One unique feature of student life at Princeton is that nearly all students at the University live on campus for four years. Unlike many other schools, there’s not an ‘apartment scene’ here, and the residential aspect of campus means that the tight-knit, community feeling among undergraduates lasts for four years and beyond.
Students are randomly assigned a dorm and roommates their first year, and in future years are allowed to pick their roommates and their rooms through a somewhat complex process known to students as ‘room draw.’ Each April, the University housing office publishes a list of room draw times, which are weighted by class year and randomized within them. In other words (although this is slightly oversimplified), the rising seniors go before the rising juniors, but within graduating classes it’s impossible to predict before the times come out how your time will compare to that of a classmate. Rising sophomores go through a similar process, but draw in a pool of only students in their residential college.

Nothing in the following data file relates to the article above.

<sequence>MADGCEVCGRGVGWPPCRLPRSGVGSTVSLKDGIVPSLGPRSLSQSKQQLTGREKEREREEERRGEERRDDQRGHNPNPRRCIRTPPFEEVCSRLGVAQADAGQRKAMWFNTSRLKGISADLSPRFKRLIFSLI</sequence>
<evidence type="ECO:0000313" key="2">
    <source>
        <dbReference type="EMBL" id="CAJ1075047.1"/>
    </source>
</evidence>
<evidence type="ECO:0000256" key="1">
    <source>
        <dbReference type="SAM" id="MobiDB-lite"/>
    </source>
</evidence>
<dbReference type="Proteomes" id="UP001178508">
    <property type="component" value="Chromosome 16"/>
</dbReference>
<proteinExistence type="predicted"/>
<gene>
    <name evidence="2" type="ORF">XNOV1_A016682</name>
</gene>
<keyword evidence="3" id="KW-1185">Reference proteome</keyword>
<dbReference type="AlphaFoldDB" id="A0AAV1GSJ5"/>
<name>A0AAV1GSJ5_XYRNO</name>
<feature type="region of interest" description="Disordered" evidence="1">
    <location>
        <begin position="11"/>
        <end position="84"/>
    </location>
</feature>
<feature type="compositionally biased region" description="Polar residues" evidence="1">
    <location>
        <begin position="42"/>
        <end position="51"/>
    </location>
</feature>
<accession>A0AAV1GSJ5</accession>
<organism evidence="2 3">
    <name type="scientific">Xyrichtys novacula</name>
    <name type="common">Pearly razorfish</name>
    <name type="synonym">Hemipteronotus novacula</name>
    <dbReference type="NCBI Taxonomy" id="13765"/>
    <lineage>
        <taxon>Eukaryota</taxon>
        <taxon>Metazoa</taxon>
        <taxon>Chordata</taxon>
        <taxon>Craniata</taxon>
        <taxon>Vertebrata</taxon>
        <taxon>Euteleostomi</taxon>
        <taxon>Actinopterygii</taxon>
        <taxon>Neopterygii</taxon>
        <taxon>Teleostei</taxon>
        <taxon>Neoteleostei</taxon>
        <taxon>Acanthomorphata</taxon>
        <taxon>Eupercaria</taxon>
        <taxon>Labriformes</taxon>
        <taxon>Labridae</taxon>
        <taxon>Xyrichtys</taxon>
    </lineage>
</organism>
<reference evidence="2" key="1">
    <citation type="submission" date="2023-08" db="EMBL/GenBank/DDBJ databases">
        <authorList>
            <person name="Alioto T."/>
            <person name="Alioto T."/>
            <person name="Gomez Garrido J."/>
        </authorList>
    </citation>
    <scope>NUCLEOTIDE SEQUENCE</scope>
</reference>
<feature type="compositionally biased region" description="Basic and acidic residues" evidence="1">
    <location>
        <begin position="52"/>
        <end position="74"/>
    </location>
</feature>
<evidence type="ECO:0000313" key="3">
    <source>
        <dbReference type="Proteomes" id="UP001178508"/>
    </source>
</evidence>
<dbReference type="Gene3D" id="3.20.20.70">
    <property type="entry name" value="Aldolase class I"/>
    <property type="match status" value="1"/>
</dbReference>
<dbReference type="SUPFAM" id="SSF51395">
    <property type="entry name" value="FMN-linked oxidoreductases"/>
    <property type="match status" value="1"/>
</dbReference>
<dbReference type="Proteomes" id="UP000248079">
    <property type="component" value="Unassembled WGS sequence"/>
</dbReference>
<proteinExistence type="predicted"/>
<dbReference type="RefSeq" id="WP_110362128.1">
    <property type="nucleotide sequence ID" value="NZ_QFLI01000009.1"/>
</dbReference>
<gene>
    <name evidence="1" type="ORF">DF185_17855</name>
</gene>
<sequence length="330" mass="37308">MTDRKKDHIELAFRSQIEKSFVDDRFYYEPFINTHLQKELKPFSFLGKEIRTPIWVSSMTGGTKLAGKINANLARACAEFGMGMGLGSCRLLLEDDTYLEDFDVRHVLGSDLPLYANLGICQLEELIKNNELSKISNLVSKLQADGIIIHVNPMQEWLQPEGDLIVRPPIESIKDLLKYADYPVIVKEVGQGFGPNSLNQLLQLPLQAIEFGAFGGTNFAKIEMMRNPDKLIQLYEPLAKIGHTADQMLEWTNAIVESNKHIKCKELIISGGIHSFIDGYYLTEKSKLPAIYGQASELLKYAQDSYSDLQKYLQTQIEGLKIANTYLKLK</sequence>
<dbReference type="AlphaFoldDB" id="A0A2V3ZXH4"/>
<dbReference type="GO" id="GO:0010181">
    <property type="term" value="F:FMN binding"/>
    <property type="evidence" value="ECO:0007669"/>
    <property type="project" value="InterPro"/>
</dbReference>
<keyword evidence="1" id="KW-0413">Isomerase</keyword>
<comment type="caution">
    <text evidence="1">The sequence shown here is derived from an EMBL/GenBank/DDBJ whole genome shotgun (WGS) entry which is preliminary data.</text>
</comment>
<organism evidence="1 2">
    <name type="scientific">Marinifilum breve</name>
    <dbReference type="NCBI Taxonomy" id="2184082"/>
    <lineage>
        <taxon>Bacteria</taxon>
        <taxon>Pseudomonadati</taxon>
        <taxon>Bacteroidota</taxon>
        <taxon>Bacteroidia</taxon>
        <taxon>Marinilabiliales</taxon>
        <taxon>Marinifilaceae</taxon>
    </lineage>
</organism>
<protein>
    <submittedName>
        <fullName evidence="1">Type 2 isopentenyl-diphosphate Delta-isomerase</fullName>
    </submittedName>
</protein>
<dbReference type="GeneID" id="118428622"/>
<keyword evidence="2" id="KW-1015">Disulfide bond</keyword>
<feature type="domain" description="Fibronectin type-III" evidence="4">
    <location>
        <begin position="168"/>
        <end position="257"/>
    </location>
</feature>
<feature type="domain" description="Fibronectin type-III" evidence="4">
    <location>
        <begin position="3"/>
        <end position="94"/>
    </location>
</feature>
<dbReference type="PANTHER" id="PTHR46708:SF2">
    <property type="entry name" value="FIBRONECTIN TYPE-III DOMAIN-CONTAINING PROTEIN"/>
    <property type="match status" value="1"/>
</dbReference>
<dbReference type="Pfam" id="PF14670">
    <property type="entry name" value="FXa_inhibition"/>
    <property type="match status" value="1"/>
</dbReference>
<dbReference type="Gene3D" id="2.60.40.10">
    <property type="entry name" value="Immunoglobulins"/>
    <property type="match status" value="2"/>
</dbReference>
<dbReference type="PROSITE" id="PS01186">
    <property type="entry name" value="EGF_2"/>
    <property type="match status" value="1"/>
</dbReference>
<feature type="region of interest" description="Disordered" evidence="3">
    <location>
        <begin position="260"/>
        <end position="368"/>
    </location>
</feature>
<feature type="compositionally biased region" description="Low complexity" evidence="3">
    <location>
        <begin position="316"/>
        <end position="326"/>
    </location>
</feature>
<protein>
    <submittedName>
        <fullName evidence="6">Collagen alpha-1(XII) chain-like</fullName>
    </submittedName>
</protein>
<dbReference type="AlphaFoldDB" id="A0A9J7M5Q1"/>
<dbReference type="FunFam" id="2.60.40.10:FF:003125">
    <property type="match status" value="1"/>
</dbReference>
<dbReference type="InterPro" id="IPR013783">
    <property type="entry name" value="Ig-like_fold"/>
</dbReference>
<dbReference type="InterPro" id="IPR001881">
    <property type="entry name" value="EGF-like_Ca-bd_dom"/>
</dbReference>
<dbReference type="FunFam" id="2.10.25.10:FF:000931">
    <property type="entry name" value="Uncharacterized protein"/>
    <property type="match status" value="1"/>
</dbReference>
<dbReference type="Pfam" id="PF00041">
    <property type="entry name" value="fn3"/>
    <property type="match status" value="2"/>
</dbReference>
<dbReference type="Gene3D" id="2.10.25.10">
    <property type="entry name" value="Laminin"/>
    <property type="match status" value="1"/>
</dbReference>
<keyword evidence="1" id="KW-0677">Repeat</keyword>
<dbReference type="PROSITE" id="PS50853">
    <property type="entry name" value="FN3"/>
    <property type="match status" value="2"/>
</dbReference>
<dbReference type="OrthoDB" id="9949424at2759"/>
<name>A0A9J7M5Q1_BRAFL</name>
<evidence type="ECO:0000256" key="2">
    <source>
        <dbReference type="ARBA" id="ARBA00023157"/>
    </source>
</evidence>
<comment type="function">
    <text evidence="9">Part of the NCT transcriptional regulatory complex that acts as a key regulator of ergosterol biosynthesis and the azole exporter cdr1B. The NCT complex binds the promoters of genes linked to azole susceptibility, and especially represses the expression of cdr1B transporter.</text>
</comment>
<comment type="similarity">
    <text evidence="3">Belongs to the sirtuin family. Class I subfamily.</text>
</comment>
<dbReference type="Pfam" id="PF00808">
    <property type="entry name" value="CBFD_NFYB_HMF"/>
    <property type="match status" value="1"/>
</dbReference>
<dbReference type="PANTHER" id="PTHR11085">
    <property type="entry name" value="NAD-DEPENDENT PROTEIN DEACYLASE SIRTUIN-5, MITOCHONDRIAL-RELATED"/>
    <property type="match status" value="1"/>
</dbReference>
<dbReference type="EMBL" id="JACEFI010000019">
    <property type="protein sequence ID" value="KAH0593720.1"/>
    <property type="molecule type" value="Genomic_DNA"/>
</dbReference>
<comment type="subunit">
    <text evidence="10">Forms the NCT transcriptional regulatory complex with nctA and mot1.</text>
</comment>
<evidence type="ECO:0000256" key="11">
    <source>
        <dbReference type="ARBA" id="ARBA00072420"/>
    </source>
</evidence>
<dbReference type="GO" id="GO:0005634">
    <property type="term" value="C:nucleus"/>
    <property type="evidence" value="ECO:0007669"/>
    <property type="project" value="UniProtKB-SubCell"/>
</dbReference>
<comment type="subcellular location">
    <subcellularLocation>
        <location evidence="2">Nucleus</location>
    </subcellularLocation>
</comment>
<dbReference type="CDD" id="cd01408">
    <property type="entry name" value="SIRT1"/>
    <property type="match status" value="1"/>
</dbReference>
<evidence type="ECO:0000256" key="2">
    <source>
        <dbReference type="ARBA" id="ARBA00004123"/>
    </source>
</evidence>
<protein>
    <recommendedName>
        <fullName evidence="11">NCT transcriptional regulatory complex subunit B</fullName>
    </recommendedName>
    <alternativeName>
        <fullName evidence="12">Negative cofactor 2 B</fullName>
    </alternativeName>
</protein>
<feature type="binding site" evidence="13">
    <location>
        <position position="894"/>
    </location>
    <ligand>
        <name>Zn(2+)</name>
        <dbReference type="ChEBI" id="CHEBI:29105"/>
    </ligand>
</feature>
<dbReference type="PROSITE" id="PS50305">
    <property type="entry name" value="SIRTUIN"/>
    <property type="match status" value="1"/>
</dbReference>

Room draw is a fun time on campus: students who know they’ll be drawing into a room together for the following school year go around campus and visit the current residents of rooms into which they’d like to draw, scoping out the terrain and asking questions about the benefits and drawbacks of that particular location. Using floor plans of the dorms provided by the University, students compile a list of their favorite rooms and cross their fingers that it’ll be available on their draw day.
The range of dorm rooms at Princeton is pretty broad: there are rooms ranging from singles to an 11-man suite (known affectionately as “the Zoo”). Accordingly, there’s a room size, layout and location that works for pretty much everyone. A quick Google search of ‘Princeton dorm room’ reveals some of the many über-cool floor plans available to undergraduates. You feel a mix of stress and exhilaration as you watch the list of available rooms whittle further down until it’s your turn to draw.
Friends of mine at other universities across the country always ask me if I mind living in the dorms for four years, as I watch them all move into apartments off-campus. Each time, I answer a resounding no: the rooms available to Princeton students are usually a lot cooler than the typical ‘first year dorm,’ and I can visit any of my friends at school by foot in less than ten minutes!
Whether your time is at the top of the senior list, or at the bottom of your class, there’s a room waiting on campus for you to call home.